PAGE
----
Bruno Walter Chamber Works Show Skill
Bruno Walter is best remembered as one of the greatest conductors of the 20th Century. But that wasn’t the plan. When he started out, Walter wanted to emulate his mentor and friend, Gustav Mahler. That is, be a composer who also conducted.
Most of Walter’s compositions come from early in his career. In time his conducting overshadowed composing.
The two works on this release are from the early 1900s. Walter was in his late thirties, and these works reflect his maturity.
The String Quartet in D major of 1903 was only performed once. According to Walter, the final two movements alienated the audience. I think I understand why.
The first two movements are finely crafted, if somewhat conservative. Brahms comes to mind. The third movement takes us into the realm of exotic harmonies. The same realm that Mahler and Schoenberg were also exploring. The finale is also somewhat thorny, with small blocks of sound tossed about the quartet.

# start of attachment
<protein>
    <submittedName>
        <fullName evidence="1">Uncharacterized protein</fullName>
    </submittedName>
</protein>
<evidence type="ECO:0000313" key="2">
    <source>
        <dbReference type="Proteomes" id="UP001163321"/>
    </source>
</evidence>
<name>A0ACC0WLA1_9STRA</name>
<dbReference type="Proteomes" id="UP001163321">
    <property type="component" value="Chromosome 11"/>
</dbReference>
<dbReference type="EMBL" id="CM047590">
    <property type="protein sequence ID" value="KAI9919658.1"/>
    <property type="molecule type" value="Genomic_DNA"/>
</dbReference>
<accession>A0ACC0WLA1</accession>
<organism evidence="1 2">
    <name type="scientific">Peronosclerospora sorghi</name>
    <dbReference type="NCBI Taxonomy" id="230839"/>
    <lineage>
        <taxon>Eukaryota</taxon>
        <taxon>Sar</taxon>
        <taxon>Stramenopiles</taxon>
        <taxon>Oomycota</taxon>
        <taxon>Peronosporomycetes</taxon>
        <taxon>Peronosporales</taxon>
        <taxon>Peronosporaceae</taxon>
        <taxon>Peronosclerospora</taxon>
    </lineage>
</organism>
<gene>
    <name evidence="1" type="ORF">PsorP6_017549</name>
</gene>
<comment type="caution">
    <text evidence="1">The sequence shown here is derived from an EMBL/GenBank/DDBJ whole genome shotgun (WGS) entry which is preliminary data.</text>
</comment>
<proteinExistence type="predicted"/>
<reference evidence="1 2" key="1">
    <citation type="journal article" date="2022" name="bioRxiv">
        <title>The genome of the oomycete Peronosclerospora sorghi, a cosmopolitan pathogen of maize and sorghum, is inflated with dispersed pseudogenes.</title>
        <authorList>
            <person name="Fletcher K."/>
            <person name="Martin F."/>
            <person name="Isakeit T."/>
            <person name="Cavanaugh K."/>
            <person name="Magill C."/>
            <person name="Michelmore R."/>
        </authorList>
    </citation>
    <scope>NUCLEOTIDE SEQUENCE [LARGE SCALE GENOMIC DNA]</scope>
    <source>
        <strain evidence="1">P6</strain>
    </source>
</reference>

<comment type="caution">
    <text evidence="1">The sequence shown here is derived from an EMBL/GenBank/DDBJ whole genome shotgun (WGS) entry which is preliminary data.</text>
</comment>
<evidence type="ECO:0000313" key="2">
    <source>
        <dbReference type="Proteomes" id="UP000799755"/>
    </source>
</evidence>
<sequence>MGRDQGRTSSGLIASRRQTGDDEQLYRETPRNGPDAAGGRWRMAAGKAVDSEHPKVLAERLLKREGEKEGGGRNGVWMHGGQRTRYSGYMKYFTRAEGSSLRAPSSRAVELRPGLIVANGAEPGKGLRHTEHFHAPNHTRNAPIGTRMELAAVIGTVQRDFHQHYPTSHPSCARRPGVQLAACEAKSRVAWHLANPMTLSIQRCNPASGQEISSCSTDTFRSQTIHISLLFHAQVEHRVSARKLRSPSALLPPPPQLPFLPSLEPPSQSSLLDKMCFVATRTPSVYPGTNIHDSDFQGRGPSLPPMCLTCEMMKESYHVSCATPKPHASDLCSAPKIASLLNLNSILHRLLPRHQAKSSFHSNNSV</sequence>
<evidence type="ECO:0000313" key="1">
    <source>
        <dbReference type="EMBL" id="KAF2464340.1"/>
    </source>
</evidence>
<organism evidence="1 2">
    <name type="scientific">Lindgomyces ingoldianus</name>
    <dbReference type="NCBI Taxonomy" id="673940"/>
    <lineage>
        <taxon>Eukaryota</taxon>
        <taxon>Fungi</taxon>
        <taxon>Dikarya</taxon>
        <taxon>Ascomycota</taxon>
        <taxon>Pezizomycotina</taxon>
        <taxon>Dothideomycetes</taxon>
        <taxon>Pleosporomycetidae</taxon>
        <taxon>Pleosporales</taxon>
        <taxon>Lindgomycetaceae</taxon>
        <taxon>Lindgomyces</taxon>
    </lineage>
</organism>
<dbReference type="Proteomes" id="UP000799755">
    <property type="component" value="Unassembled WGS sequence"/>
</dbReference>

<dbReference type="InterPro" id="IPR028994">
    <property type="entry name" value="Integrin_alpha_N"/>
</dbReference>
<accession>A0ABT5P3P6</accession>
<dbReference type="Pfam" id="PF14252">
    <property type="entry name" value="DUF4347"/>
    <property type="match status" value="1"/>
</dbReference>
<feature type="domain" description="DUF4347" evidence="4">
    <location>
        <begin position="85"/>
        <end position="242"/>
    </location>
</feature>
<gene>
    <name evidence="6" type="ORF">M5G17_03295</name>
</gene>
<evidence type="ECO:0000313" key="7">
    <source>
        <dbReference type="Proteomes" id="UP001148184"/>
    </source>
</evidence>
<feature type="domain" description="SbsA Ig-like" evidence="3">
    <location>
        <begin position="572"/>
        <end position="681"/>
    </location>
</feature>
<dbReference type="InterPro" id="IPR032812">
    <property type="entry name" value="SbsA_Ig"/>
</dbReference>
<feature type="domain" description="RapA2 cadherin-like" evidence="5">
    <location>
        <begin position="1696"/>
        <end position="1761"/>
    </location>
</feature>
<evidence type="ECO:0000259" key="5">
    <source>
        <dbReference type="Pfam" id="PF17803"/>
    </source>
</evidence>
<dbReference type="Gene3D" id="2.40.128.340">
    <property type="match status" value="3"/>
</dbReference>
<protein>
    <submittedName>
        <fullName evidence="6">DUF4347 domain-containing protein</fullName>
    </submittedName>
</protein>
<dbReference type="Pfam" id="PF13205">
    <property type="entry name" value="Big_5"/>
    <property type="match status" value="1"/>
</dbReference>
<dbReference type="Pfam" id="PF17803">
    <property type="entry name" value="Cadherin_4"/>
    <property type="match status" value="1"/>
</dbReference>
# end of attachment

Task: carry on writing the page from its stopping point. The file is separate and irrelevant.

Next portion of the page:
The Piano Quintet in F-sharp major was written two years after the quartet. The harmonies here are still adventuresome, but not as jarring as the quartet’s. Plus Walter seems to have looked back as well as forward. The sweeping melodies reminded me of Schumann in a modern setting.
The Aron Quartet has a good ensemble blend. Their playing has plenty of energy. Yet the quartet can deliver quiet themes with delicate beauty.
As a conductor, Bruno Walter did a great service to classical music. Based on these works, I wonder how much greater his contribution would have been had he continued to compose.
Bruno Walter: String Quartet; Piano Quintet
Aron Quartett; Massimo Giuseppe Bianchi, piano